A Girl, A Boy, A Cat, A Mouse

That ought to be very simple: a girl, a boy, a cat, a mouse. Pil Maria Gunnarsson’s short film "The Mouse" is a deeply touching story about the hesitant beginnings of love, powerful jealousy and loss of innocence, based on an experience from the director’s childhood. The film has been in the pipelines for a long time, and the result is a tight and powerful children’s drama with a carefully crafted visual concept.

Musen

The story of 10-year-old Liv speaks of powerful emotions in a child's world (photo: Adam Philip)

10-year-old Liv starts dating her classmate Mike. Mike gives Liv a little white mouse as a present. This mouse is very important to Mike, and he tamed it all by himself.

Back at school, Mike is talking to Liv’s friend, the popular girl in class, and Liv finds herself getting jealous. In her powerlessness towards this strange emotion, Liv takes out her frustration on the mouse. She leaves it with her cat and closes the door behind her.
The mouse gets badly injured.

When Liv discovers that Mike is still only interested in her, it’s too late to save the mouse. The mouse dies, and Liv gets embarrassed about what happened. In order to avoid telling Mike the truth about how the mouse died, Liv ends up breaking up with him.

DARING TO STAND BY ONE’S EMOTIONS

“My idea for the film originates in a personal experience from my childhood,” says director Pil Maria Gunnarsson, who wrote the story in collaboration with screenwriter Rum Malmros.

“I was eleven years old, and I had got my first boyfriend. He gave me a little white mouse in a matchbox and told me that it could do a whole bunch of tricks. I remember getting that mouse as a major event. It wasn’t merely a present but also a living thing that I had to take care of.

“The film is about the first, early encounter with love and about daring to stand by one’s emotions. In the girl’s universe, it’s ok to break up with her boyfriend, whereas it is not ok to be responsible for the death of an animal. I believe that, at a time in life when one is learning to relate to others, the fact that there are some things one needs to hide – that’s a tough experience to make. Sometimes, the simple act of telling the truth seems completely unmanageable. The girl in the film thinks it’s easier to break up with the boy than to tell him what happened to the mouse.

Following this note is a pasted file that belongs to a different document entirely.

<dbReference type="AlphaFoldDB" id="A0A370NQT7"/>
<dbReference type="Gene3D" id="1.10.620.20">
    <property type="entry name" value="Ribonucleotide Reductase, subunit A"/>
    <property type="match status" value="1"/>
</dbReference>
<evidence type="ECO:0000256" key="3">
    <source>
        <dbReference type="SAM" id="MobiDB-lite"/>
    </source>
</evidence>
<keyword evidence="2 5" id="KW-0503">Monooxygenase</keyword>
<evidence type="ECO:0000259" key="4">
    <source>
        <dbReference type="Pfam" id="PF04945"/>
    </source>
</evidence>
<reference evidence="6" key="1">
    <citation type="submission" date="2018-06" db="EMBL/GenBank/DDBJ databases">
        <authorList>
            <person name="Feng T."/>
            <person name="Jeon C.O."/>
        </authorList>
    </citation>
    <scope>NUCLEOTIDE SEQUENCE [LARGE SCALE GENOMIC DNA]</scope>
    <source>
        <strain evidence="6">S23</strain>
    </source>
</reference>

“It’s a simple story that shows how difficult it can be to stand by oneself and one’s actions. The film is about fundamental human experiences that one needs to make in order to be present in the world as oneself”.

Pil Maria GunnarssonDirector Pil Maria Gunnarsson (photo: Sara Fruelund)

Facts

PIL MARIA GUNNARSSON
Born 1974, Denmark. Graduated as a film director from the School of Film Directing at Göteborg University, 2002. Made her first children’s film in 2004, the short "Always on a Tuesday". Has written and directed several other short fiction films and documentaries.


COSMO FILM
Founded 1992. Until 2004, when Cosmo Doc was founded, activities had encompassed both fiction and documentary. Releases in 2009: "Curse of the Seeress" (Mogens Hagedorn).

Contact

Danish Film Institute
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Denmark
Tel. +45 3374 3400
Fax +45 3374 3401
dfi@dfi.dk

Det Danske Filminstitut

Danish Film Institute /
Det Danske Filminstitut

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Gothersgade 55
1123 København K

Tel. +45 3374 3400
Fax +45 3374 3401
E-mail: dfi@dfi.dk

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